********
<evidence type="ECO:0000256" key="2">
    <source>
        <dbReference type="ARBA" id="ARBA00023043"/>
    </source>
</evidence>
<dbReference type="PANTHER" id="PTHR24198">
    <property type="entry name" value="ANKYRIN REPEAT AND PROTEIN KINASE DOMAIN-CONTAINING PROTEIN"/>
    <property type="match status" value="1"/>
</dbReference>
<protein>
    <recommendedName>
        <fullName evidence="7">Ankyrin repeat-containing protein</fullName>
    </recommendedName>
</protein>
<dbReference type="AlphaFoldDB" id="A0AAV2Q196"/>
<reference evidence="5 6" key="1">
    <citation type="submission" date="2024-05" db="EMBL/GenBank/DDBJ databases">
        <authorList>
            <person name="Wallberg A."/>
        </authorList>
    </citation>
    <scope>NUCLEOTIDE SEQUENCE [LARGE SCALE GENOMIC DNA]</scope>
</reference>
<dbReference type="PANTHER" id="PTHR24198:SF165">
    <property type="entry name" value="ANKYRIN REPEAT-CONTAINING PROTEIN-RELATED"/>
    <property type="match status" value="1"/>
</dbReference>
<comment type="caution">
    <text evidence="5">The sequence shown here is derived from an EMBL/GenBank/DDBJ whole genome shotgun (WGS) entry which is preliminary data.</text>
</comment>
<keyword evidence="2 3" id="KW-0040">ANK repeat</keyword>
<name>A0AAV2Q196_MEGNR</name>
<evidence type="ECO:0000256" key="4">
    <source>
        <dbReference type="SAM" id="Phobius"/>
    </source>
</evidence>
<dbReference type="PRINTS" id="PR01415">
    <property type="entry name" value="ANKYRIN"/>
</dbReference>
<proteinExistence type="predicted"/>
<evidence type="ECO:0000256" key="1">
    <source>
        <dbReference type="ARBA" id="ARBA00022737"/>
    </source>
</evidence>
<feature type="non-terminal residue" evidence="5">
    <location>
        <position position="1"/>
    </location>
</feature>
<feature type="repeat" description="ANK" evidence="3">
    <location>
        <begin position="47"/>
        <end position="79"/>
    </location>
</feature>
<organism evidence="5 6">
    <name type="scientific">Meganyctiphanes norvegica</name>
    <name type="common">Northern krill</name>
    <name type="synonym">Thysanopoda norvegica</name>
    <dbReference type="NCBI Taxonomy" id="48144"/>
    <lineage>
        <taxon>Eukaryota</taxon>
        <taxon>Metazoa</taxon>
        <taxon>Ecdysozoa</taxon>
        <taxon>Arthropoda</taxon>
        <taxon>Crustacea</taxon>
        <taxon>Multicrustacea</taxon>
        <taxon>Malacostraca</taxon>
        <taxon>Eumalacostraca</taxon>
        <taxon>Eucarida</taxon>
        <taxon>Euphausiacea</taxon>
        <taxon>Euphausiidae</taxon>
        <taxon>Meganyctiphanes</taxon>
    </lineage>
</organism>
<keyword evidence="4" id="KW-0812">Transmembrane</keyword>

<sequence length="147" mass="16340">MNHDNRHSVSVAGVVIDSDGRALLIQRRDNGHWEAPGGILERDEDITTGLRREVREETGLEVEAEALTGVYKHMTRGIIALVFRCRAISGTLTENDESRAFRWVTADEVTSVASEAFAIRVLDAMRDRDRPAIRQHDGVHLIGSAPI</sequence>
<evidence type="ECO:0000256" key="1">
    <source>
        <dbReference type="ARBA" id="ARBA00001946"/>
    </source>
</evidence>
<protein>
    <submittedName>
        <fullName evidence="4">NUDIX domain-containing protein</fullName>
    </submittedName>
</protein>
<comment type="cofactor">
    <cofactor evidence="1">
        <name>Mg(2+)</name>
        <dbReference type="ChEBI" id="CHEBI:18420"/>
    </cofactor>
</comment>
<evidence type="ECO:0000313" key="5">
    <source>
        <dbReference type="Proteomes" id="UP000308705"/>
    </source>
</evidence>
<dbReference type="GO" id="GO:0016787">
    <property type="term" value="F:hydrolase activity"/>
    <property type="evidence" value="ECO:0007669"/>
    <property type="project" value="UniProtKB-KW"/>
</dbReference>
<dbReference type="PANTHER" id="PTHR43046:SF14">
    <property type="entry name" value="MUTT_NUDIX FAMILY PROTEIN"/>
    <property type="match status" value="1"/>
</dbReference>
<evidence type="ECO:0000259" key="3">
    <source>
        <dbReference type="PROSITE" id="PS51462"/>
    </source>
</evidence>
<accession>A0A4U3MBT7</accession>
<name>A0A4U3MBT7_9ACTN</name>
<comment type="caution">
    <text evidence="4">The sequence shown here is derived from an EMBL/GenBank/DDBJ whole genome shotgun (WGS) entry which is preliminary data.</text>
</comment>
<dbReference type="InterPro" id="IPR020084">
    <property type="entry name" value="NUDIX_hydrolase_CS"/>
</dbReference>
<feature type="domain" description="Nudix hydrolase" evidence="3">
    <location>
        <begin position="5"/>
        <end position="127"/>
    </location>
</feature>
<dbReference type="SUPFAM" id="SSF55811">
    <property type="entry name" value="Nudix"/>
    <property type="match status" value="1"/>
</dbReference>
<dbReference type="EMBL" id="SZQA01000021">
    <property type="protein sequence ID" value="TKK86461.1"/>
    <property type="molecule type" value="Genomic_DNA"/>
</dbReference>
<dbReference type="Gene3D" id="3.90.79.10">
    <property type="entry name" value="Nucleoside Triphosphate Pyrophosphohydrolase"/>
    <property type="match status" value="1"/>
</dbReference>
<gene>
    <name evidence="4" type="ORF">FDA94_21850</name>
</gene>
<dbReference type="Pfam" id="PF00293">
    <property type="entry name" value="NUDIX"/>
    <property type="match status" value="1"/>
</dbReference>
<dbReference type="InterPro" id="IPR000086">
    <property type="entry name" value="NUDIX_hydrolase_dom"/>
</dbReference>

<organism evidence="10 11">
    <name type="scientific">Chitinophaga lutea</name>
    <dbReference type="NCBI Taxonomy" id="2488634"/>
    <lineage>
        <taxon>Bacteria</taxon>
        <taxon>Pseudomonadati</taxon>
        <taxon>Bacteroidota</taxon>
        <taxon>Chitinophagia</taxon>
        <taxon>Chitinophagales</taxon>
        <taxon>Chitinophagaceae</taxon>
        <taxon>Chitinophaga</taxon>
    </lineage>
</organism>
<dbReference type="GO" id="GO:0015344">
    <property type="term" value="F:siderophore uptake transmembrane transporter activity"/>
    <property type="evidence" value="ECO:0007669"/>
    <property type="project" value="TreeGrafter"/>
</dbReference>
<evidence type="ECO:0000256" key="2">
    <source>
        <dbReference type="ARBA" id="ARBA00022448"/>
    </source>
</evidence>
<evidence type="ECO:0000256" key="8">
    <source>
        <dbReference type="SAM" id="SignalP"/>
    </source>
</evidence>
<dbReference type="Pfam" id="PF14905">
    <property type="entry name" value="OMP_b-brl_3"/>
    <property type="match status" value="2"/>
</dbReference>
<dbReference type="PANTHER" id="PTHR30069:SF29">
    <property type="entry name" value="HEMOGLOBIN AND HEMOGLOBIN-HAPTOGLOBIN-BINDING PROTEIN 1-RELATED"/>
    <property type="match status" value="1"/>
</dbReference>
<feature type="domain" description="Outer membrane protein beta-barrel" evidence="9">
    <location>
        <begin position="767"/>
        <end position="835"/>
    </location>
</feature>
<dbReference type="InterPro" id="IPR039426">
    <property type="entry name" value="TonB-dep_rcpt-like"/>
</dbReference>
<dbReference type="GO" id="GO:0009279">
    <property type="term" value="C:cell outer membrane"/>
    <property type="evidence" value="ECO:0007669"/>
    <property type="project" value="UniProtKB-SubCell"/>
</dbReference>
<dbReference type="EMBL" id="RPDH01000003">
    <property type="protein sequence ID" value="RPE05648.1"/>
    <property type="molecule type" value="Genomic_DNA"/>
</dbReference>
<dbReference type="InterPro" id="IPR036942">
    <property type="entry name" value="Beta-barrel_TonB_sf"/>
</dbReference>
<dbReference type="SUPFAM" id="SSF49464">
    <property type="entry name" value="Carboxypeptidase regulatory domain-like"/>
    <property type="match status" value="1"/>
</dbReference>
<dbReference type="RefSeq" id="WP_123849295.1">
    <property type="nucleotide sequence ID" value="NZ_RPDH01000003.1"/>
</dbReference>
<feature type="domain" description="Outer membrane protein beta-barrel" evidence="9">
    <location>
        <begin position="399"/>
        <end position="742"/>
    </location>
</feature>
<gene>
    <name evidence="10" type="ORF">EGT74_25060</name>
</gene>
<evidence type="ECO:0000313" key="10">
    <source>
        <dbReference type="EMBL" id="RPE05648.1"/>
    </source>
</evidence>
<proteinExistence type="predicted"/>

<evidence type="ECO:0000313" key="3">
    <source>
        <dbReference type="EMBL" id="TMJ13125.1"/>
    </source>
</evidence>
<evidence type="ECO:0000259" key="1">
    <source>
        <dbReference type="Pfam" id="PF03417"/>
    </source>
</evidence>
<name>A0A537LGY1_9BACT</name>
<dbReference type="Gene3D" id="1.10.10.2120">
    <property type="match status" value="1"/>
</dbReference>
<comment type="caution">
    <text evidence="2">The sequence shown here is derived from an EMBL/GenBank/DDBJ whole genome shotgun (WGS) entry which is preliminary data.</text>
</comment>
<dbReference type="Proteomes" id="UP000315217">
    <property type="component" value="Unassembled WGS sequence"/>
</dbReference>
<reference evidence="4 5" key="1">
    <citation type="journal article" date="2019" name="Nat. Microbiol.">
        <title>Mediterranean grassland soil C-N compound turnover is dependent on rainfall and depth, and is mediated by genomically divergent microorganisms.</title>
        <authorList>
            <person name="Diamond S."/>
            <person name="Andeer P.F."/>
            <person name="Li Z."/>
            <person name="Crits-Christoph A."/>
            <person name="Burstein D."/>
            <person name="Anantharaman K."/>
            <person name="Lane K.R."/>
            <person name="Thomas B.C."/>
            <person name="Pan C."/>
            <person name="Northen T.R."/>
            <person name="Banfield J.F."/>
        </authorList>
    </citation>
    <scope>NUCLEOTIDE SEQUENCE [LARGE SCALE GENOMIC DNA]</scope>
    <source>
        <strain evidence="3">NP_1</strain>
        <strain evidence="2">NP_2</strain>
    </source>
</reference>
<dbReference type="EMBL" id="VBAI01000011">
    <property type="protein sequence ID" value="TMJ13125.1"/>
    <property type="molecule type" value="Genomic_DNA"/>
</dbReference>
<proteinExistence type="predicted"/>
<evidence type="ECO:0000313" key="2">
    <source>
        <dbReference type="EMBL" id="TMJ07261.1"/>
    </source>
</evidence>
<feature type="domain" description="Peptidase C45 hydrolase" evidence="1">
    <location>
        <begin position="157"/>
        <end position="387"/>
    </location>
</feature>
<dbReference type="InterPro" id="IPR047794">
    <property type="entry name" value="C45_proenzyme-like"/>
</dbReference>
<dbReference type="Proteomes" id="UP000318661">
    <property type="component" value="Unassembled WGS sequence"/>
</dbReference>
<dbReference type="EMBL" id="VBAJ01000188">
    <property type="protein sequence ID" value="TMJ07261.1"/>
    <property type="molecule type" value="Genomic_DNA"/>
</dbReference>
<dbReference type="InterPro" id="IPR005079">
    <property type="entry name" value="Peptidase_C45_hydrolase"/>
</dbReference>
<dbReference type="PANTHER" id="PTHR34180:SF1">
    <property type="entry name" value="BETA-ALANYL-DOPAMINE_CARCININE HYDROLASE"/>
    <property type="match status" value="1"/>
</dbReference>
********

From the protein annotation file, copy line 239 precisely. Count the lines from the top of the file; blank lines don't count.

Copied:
</evidence>